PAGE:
Many children, mostly girls, were forced into marriages by their parents because they’d either had sex or gotten pregnant, and both were viewed as criminal by social reformers pushing purity campaigns at the end of the 19th century and the beginning of the 20th century. In the early 1900s, if a girl with a reputation chose marriage, she was sometimes choosing between that, a reformatory, or incarceration. However some did become unwed mothers. If they were jailed, they were potentially subject to forced sterilization. Marriage was also seen by many as the answer to rape, both statutory and forced. Syrett notes that in 30% of statutory rape cases between 1896 and 1926 in New York City examined by the historian Stephen Robertson in his book Crimes Against Children, parents of victims saw marriage as their daughters’ way out of a scandal. If the man refused marriage, the parents would sometimes offer money. In some of these cases, parents saw themselves as the victims, and they also saw marriage as a way to save their daughters, Syrett says.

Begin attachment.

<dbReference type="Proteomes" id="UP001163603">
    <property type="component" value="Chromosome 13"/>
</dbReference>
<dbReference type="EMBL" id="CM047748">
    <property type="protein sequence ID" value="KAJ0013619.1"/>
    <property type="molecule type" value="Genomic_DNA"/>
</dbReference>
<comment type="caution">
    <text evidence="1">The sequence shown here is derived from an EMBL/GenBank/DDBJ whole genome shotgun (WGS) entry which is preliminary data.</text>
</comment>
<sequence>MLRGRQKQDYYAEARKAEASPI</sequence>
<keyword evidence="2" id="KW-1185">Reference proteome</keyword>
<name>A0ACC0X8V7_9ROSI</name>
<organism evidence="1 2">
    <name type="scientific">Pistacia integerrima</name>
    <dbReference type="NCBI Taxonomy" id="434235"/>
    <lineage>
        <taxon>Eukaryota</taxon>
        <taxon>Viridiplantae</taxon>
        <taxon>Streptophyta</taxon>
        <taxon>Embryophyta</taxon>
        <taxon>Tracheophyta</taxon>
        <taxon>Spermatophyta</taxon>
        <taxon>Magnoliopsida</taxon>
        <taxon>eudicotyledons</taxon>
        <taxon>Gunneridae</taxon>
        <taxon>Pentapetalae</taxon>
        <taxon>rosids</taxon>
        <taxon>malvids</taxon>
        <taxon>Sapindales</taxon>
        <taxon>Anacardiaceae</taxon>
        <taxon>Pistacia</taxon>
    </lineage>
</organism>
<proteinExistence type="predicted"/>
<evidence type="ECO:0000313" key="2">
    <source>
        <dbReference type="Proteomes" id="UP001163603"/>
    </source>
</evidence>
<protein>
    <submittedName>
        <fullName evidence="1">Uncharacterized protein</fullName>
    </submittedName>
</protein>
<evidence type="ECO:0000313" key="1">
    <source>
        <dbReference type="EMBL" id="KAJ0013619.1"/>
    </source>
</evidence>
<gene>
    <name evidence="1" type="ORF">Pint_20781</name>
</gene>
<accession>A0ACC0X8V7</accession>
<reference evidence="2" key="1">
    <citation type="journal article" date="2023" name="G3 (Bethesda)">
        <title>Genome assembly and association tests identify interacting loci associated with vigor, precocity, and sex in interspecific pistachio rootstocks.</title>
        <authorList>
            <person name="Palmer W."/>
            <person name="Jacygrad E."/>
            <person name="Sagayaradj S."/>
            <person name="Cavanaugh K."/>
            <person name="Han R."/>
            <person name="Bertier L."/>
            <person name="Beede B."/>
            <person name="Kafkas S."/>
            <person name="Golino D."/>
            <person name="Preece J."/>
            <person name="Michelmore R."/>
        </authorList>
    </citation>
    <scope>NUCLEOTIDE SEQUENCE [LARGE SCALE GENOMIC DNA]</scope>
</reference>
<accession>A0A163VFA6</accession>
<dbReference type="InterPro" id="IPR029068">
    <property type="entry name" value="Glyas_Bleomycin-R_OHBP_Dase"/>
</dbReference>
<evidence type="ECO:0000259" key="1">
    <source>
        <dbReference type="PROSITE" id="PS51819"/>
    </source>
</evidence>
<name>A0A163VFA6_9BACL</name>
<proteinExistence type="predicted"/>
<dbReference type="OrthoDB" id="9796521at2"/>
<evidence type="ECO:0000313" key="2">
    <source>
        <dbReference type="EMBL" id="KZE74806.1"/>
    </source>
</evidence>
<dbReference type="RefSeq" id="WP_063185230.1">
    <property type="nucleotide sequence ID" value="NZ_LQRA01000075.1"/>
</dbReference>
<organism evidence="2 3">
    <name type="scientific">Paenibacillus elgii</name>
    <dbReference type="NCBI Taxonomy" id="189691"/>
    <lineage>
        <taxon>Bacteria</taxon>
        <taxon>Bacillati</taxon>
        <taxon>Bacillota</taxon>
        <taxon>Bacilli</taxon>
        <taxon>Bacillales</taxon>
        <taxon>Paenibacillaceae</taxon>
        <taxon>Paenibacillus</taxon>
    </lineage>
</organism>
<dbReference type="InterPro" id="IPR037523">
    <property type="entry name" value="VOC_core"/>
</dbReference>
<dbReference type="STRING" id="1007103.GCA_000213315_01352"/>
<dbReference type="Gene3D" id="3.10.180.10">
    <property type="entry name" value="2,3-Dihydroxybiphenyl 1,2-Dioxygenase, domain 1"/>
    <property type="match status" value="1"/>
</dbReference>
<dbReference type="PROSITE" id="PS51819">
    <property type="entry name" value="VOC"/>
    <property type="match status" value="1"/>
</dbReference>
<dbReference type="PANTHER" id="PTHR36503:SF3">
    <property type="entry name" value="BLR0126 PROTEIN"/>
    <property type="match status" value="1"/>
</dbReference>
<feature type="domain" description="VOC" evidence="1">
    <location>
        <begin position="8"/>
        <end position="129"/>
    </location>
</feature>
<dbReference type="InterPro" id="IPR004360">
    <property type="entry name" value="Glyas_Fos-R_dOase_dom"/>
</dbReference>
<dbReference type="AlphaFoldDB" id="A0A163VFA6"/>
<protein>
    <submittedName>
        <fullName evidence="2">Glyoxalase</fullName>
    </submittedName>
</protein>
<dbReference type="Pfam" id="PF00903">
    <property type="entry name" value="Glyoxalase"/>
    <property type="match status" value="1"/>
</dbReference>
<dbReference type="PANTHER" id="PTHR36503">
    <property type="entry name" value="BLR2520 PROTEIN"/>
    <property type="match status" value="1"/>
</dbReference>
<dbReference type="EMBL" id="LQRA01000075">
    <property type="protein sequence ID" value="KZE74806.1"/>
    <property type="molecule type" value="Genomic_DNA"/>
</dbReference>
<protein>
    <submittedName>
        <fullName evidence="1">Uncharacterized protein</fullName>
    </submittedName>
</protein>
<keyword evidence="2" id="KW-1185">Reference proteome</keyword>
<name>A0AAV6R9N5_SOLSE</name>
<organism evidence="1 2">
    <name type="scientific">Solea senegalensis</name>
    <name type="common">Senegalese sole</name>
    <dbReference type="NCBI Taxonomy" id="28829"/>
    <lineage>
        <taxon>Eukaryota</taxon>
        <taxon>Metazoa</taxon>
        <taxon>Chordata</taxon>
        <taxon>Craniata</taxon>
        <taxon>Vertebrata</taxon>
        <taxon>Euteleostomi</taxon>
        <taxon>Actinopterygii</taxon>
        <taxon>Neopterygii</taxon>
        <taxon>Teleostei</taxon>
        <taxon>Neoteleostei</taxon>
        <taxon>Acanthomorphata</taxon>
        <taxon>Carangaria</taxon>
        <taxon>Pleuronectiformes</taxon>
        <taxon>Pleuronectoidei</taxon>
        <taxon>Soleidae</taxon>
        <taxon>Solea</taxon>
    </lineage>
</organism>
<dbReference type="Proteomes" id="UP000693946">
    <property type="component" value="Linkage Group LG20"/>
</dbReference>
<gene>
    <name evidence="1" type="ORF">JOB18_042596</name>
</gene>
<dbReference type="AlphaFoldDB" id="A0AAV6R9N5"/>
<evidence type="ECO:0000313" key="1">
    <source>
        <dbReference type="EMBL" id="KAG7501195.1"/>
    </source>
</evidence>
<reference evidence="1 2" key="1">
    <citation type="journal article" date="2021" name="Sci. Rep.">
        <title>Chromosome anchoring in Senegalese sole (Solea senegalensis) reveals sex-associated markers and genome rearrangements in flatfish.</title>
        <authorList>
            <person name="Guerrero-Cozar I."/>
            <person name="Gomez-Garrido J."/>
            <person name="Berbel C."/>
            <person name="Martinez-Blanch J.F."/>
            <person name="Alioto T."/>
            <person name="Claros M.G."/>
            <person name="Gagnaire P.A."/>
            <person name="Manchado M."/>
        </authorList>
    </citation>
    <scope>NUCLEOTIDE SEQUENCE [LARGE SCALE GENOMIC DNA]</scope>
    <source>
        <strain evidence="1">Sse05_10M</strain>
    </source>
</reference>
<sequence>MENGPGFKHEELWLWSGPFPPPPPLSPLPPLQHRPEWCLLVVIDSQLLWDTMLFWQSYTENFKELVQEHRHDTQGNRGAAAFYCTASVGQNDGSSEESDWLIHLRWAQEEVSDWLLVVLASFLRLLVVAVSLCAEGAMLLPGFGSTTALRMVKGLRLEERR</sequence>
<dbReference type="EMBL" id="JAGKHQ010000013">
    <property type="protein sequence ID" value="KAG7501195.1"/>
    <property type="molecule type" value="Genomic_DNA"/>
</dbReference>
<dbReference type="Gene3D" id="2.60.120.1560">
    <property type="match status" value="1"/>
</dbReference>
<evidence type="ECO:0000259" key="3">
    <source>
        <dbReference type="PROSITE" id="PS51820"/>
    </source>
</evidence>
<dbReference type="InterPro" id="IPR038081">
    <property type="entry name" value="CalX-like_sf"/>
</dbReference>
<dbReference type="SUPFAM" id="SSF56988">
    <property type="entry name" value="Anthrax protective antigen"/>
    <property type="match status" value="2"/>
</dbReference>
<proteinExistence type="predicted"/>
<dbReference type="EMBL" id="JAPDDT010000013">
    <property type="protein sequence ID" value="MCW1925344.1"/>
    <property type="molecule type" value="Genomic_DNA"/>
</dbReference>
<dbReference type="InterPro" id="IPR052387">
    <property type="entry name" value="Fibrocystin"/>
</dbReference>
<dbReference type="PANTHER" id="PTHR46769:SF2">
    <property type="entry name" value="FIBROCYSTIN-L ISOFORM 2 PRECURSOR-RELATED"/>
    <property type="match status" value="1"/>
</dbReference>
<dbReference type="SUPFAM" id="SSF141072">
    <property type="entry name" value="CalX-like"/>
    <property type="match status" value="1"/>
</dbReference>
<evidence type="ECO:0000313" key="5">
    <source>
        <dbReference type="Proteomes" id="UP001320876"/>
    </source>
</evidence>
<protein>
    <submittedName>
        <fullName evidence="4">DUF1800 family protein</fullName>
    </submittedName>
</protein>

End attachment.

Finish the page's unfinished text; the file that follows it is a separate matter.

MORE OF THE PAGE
In 1910, more than 11% of girls in the U.S. ages 15 to 19 were teenage brides, according to Syrett. These percentages slightly decreased by the 1930s, but the decline may have had more to do with money than morals: During the Great Depression, getting married just cost too much money.
During the baby boom between the ’40s and ’60s, the number of child marriages in the U.S. increased, along with the number of children born. It was also when states increasingly required proof of age to apply for marriage. This led to marriage migrations, with couples going elsewhere to skirt local marriage laws, a practice that dwindled by the 1970s, as most states by then required couples to show their birth certificates. (Before then, they were asked, “Do you swear?” Or they lied on applications or forged parental consent.)